In-Situ Liquid EC-(S)TEM Study of Li2O2 growth Mechanism and Morphology in Li-O2 Battery
Currently, Li-O2 batteries are being considered for application in the next generation electric vehicles [1-3], due to their high theoretical energy densities, which are comparable to gasoline . The operation of Li-O2 battery is based on the reversible mechanisms of formation/oxidation of lithium peroxide (Li2O2) at the carbon-based cathode, which ultimately determines battery performance. However, the high capacity values are limited to only few full charge-discharge cycles due to the decomposition of both electrolyte and electrode material during oxygen reduction and evolution. These degradation leads to accumulation of insulating side products, which causes high overpotential and fast capacity fading during cycling.
Here, we employed the in-situ liquid electrochemical (S)TEM cell to create rechargeable Li-O2 “nano-battery” cell. By using the “closed-cell” approached both Li metal-anode and carbon-based cathode submersed in high vapor pressure organic electrolyte (1 M LiTf in tetraglyme). These enabled direct observation of Li2O2 nanoparticles formation at the SWNTs/electrolyte interface at both high spatial and temporal resolution during battery operation.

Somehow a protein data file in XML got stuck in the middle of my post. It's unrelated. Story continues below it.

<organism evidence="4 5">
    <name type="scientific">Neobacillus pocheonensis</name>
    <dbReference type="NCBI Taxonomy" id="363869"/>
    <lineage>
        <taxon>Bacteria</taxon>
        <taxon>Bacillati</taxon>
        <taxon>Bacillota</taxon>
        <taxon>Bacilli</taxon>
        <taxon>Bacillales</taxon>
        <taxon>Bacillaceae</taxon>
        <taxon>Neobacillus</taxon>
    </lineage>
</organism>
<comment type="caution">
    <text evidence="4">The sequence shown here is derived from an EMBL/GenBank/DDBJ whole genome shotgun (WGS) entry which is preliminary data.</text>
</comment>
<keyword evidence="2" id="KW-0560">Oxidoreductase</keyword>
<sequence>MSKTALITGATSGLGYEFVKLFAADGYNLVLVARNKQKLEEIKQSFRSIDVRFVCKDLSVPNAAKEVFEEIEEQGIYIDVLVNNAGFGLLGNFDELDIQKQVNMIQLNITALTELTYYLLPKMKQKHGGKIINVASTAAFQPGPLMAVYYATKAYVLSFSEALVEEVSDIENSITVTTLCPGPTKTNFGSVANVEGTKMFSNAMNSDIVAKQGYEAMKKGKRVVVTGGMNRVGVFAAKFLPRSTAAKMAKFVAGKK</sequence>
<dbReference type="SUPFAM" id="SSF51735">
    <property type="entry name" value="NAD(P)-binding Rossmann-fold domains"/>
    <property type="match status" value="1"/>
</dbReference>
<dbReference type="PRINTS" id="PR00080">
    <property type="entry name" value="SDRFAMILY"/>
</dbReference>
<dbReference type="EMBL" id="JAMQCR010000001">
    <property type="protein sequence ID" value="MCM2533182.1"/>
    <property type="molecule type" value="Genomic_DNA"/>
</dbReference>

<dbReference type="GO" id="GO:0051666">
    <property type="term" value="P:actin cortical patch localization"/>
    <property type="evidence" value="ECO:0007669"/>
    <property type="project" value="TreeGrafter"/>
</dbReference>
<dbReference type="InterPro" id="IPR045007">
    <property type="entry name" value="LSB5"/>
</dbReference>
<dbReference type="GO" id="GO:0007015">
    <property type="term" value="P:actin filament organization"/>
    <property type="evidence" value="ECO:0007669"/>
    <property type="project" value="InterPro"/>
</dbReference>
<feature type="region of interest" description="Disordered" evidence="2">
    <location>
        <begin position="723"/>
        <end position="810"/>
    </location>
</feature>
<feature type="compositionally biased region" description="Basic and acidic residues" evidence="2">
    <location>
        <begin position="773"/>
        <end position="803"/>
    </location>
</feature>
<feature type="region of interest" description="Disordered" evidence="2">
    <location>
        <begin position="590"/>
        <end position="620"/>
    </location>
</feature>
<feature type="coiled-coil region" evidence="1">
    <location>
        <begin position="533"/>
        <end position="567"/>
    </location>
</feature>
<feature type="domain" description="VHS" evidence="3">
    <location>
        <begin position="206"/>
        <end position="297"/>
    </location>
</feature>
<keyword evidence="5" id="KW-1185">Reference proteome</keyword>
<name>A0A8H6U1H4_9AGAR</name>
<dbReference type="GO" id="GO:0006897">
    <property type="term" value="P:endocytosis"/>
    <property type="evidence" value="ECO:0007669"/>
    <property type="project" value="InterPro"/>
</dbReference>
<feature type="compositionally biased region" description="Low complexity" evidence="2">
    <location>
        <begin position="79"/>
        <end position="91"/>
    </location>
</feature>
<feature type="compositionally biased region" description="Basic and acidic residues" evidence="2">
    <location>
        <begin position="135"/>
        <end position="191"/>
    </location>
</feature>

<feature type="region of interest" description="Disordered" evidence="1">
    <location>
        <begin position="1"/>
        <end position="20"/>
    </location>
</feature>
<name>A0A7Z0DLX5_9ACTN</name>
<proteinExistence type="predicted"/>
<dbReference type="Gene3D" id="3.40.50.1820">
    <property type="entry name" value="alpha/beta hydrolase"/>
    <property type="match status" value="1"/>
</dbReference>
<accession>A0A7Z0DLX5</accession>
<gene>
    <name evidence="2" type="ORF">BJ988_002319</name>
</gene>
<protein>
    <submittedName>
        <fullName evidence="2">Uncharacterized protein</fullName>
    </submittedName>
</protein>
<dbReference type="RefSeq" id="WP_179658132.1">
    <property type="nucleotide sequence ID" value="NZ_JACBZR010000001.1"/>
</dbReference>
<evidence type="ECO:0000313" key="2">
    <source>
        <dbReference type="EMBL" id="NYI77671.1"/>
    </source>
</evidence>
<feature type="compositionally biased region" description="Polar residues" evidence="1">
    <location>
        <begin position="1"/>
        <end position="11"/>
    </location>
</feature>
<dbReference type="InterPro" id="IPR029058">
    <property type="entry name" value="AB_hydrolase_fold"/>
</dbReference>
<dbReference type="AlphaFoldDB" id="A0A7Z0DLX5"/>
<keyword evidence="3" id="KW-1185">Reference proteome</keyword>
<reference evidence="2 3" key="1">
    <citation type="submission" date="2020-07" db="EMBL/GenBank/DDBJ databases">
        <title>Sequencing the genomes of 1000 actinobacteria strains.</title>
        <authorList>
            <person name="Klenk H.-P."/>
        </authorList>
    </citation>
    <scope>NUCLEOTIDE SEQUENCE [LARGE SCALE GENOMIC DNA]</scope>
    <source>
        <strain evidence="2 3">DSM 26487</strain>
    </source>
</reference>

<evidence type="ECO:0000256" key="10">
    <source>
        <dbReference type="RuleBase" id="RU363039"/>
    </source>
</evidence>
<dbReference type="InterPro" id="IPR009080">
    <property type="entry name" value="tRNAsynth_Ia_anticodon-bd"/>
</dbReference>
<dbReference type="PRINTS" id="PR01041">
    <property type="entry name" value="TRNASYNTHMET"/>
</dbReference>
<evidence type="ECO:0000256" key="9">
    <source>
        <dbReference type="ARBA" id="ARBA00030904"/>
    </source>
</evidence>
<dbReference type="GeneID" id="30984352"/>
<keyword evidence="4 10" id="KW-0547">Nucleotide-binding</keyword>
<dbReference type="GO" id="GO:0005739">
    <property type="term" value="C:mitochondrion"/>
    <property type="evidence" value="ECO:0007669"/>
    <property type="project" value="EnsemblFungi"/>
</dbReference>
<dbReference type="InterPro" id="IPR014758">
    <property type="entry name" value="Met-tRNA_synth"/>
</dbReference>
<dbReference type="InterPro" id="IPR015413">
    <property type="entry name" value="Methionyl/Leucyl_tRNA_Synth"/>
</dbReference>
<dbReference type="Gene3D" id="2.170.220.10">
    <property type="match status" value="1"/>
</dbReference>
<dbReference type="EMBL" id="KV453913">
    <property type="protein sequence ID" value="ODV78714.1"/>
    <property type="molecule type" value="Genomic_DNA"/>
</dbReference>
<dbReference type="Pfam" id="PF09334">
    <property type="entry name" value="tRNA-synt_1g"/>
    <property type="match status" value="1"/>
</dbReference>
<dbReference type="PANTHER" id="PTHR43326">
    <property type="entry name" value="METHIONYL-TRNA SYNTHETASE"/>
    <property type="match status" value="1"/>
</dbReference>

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The research described in this presentation is part of the Chemical Imaging Initiative at Pacific Northwest National Laboratory under Contract DE-AC05-76RL01830 operated for DOE by Battelle. This work is supported in part by the United States Department of Energy, Basic Energy Sciences Grant No. DE-FG02-03ER46057. A portion of the research was performed using EMSL, a national scientific user facility sponsored by the Department of Energy's Office of Biological and Environmental Research and located at Pacific Northwest National Laboratory.